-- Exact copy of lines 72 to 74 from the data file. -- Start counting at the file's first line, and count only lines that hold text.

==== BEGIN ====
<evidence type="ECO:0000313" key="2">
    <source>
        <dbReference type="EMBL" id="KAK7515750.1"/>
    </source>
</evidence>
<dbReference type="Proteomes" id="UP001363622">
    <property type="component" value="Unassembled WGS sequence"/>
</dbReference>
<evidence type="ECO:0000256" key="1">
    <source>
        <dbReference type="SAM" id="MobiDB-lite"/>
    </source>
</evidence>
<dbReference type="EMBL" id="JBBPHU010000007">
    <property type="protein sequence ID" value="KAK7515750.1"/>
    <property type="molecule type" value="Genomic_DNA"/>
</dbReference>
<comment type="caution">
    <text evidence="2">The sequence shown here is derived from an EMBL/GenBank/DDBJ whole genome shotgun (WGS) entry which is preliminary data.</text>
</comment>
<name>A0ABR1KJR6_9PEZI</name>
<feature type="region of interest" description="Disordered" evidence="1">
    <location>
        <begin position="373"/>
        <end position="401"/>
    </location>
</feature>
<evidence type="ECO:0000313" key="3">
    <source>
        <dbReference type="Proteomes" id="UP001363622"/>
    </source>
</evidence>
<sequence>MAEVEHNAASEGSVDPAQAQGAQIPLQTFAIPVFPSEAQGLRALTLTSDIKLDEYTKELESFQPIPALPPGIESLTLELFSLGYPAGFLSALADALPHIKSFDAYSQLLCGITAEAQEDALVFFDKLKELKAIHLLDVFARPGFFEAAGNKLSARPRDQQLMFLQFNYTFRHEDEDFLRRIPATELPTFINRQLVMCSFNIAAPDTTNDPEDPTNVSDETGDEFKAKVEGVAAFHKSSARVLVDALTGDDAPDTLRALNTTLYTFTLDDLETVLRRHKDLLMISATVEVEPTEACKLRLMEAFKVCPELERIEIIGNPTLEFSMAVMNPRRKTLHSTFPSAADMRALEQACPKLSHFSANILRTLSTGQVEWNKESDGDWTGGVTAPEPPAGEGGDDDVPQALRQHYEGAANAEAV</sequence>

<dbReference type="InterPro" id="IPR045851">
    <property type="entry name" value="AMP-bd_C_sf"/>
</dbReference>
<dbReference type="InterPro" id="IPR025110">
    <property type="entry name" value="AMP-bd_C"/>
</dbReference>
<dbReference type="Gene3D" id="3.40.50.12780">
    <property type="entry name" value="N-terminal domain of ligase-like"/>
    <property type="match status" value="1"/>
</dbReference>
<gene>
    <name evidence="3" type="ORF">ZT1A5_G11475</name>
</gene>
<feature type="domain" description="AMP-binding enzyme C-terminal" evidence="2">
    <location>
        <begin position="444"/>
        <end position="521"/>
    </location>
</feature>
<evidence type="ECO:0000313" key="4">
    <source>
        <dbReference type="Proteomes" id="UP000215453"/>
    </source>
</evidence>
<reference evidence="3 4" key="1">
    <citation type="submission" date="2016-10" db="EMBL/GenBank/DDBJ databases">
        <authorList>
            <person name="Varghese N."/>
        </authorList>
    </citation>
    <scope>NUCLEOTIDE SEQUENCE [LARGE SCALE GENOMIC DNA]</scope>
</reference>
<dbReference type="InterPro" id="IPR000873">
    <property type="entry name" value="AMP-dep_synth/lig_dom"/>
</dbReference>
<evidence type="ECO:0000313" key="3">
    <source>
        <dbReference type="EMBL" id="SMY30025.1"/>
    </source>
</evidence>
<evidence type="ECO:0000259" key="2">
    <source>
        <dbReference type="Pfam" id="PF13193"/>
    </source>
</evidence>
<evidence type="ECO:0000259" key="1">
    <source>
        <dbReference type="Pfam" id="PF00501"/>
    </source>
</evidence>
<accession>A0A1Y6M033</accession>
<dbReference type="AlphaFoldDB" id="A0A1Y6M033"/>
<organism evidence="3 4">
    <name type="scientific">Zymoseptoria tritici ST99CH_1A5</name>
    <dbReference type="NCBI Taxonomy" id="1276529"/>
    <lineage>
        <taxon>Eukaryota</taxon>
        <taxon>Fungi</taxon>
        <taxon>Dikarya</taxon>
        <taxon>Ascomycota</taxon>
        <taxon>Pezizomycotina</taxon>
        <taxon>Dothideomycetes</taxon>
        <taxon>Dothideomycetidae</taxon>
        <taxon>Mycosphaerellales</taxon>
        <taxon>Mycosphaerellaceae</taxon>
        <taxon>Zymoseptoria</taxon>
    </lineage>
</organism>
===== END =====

    </source>
</evidence>
<evidence type="ECO:0000259" key="2">